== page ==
Trained Eye


Noise in Side By Side


I live in a side by side. We can hear a lot of noise from our neighbours.  We hear them walking around all the time. The worst problem is at night when we can hear them snoring through our bedroom wall. There is insulation in the walls already.  Do you have any ideas for anything to help eliminate the noise at night? Cork on the walls? Carpet on the walls? Thicker drywall?


If moving to a single detached home is out of the question, you may be able to do a few things to minimize the noise from the other side of the house. I will attempt to suggest several methods that may help, somewhat.

Most side-by-side homes have a common wall between the two units that will provide a physical barrier, but may not provide adequate soundproofing. In many homes that I have inspected, this wall is constructed out of concrete block, which provides excellent security and fireguard but may have nothing in the way of insulation or soundproofing. Your statement that the walls are insulated may apply to the exterior walls of the home, but may not include this common wall. This wall is likely the area where much of the sound is transferring from the attached dwelling.

Sound waves will transfer though air, or a liquid such as water, but often will be loudest when going through a solid medium, due to vibration and other factors. The concrete block wall, likely in your home, will contain some hollow voids, but will mostly be a solid surface. This wall and the floors in the home will allow vibrations to be heard on both sides of the home and are responsible for the traffic noise you describe. Since the floor structures on both side of the home are attached to the central wall, a physical break to reduce vibrations will not be possible. The floor vibrations may be difficult to eliminate, but the noise through the wall may be cut down substantially.

Anything that can help absorb or reflect sound waves will provide some relief from the noisy neighbours. Your suggestions of adding carpet or cork to walls is thinking in the right direction. These may help, somewhat, but may not eliminate the vibrations through the wall. Any soundproofing that is installed should be held away from the common wall, to provide a physical break and reduce sound transfer through that medium.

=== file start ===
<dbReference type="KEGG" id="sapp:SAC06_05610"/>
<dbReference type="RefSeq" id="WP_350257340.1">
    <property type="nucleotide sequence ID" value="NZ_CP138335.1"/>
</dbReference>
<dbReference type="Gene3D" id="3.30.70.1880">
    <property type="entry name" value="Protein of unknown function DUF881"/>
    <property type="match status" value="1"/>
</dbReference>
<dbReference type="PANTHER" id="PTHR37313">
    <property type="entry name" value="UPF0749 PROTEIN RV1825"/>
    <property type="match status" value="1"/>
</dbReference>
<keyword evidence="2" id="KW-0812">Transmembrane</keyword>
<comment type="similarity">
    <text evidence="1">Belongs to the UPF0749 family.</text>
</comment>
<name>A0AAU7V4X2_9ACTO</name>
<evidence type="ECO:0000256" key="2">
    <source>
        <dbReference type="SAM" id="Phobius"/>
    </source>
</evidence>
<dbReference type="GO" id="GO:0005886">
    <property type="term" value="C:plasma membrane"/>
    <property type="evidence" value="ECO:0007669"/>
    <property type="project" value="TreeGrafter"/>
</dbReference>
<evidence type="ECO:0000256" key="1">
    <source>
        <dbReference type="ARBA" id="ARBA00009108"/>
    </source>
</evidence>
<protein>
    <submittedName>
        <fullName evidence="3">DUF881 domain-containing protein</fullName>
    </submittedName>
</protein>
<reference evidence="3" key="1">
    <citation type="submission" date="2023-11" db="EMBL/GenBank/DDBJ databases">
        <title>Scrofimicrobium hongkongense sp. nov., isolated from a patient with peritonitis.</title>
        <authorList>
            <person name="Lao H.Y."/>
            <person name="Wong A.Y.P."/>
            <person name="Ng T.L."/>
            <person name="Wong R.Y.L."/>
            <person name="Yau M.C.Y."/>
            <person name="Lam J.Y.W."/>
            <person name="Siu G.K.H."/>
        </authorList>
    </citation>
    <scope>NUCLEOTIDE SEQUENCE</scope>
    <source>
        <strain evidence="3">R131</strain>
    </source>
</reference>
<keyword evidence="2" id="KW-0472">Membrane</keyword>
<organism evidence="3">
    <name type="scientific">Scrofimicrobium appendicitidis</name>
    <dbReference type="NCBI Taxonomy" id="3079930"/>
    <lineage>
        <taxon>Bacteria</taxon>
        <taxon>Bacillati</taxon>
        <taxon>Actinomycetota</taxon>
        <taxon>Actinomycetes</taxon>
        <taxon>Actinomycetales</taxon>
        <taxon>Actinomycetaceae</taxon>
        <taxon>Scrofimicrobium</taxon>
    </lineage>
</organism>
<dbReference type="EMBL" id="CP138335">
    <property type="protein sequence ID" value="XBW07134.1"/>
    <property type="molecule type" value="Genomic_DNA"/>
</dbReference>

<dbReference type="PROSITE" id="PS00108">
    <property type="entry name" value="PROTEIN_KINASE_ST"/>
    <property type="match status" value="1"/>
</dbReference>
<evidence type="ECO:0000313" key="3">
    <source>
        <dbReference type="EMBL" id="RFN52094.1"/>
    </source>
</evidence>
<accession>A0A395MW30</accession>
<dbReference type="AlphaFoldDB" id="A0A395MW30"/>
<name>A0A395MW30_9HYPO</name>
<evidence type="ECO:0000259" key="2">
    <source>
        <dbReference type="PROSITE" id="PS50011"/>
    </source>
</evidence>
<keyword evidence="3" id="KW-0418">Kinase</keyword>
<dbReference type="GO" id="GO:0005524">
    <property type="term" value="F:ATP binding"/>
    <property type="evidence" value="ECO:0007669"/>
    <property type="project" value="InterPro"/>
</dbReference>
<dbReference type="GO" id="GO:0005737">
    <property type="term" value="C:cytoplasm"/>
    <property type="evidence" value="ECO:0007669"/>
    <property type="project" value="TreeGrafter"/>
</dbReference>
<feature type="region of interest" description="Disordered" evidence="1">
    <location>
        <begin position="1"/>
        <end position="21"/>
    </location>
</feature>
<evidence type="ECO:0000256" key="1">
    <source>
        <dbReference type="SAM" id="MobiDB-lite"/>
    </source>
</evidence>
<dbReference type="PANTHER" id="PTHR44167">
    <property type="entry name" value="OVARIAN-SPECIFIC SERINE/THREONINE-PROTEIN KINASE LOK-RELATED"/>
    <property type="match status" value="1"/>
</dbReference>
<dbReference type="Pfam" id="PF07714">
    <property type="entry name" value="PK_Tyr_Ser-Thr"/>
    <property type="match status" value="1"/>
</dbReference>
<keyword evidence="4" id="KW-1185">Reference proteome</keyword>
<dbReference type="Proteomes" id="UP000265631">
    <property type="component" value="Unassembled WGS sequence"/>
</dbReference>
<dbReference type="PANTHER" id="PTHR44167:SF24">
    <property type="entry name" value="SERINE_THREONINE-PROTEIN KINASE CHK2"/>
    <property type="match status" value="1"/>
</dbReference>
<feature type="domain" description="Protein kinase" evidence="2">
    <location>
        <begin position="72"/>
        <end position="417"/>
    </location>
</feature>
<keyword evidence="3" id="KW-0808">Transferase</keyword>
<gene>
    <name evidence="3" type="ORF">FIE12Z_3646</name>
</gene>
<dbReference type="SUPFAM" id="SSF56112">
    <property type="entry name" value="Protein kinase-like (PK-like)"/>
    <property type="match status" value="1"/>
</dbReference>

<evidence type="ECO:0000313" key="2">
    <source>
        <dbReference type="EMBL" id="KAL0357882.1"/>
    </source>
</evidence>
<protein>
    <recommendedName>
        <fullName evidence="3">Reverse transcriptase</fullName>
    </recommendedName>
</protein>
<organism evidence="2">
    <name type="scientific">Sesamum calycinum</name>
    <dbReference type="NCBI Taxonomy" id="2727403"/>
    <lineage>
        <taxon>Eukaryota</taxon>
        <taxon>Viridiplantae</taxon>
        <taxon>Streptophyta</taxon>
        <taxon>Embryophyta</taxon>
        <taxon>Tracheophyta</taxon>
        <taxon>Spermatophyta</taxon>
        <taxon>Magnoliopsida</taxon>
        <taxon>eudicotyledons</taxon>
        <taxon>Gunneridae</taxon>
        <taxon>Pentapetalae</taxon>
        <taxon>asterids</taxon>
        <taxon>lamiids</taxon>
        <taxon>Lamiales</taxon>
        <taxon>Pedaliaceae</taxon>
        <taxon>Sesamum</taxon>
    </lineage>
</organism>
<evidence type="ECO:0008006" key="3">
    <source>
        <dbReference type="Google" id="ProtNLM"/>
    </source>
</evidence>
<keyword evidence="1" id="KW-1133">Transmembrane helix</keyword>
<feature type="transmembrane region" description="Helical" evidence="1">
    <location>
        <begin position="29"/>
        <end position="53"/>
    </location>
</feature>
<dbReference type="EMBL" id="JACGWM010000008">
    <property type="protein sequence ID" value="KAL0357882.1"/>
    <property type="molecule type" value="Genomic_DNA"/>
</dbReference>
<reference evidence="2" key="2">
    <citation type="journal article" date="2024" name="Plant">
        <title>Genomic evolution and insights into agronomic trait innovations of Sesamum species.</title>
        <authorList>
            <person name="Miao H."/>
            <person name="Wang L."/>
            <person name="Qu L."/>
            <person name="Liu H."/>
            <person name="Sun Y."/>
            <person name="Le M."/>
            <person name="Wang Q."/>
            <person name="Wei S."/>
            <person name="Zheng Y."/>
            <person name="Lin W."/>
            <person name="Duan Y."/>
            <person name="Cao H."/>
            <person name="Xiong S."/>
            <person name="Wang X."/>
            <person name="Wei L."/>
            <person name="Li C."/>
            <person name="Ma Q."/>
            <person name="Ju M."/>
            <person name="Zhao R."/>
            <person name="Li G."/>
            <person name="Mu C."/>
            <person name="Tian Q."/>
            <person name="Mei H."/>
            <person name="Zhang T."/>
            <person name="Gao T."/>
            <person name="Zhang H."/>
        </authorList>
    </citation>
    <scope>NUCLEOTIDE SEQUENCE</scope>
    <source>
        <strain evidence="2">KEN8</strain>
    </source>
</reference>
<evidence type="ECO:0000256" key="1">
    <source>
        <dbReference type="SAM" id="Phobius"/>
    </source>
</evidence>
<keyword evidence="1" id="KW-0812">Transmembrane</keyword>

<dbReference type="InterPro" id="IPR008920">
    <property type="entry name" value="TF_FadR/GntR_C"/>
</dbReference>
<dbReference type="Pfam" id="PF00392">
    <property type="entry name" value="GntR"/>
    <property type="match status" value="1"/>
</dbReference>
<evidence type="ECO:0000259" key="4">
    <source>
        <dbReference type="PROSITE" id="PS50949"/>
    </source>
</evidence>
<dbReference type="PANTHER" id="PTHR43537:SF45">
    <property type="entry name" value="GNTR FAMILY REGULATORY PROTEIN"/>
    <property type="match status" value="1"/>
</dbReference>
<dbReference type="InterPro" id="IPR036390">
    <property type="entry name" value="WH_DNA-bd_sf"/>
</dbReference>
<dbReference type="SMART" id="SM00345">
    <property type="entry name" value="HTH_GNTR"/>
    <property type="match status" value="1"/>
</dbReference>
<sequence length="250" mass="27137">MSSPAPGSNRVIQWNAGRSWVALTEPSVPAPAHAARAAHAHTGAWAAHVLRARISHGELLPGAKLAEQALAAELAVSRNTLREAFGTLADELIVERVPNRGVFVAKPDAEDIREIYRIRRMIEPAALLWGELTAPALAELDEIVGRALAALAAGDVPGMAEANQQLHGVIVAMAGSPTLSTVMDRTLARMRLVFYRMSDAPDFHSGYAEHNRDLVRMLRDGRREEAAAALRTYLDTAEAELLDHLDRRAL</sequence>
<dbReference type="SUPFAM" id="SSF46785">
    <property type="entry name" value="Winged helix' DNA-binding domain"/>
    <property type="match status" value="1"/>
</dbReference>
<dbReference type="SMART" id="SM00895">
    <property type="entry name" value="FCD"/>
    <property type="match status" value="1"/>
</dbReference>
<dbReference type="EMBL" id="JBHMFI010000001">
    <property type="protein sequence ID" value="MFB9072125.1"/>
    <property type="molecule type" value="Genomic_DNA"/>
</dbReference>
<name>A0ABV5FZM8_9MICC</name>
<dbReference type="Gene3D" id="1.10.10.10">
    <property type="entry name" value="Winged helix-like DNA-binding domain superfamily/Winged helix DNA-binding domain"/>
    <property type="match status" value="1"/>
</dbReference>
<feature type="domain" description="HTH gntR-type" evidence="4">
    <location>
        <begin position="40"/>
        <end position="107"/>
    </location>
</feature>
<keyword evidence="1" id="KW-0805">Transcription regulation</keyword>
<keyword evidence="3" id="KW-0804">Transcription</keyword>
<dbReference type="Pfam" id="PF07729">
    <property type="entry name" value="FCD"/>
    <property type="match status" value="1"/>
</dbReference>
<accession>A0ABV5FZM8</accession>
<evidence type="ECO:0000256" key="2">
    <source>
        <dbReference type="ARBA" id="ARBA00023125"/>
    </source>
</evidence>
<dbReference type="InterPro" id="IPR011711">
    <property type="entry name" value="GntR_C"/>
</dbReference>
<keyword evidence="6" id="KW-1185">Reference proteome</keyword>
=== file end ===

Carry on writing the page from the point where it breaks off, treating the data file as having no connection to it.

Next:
Often, an additional insulated wall will be installed inside the common wall to help reduce noise. This wall should be built slightly away from the concrete block wall and have a foam gasket, or other physical break, installed around the perimeter framing to help prevent direct contact with the floor, ceiling and walls. The sheathing on this wall should incorporate some sound absorbing medium, such as the cork mentioned, for best performance. The drawbacks of building a wall like this are the cost and loss of living space.

If installation of sound barrier walls is not practical, use of sound dampening wall coverings alone may help reduce the annoying sounds. The suggestion of carpet on the walls sounds odd, but may provide substantial relief, if done correctly. Large throw rugs may be used if they are big enough to cover an entire wall in a room and should be suspended from the ceiling, slightly out from the wall. Burlap is often used for the same purpose or soft synthetic foam rubber. The difficulty with this arrangement is that most of these materials will absorb dust and dirt as easily as sound waves and will be difficult to clean.

Another suggestion to help with the noise, especially the nighttime snoring, is to rearrange your living space to minimize the affects of the noise. If the headboard of your bed is next to or up against the common wall the noises will be more noticeable. Moving beds away from the common wall and replacing with them desks, dressers or other large furniture will not stop the noises, but may make them less noticeable. Moving other furniture to strategically keep your family members as far away from the other dwelling, when relaxing, will also minimize the annoyance.

The last item to address is the relations with the neighbours. If you can hear their noises, chances are they can hear your family, as well. A friendly discussion about their attempting some of the simpler suggestion put forth here, also, will be a good idea. They may be oblivious to the problems you are encountering and may be able to help with some modifications of their own. If soundproofing measures are taken on both sides of the side-by-side home, they will be much more effective.




P.O. Box 69021
#110-2025 Corydon Ave
Winnipeg, MB
R3P 2G9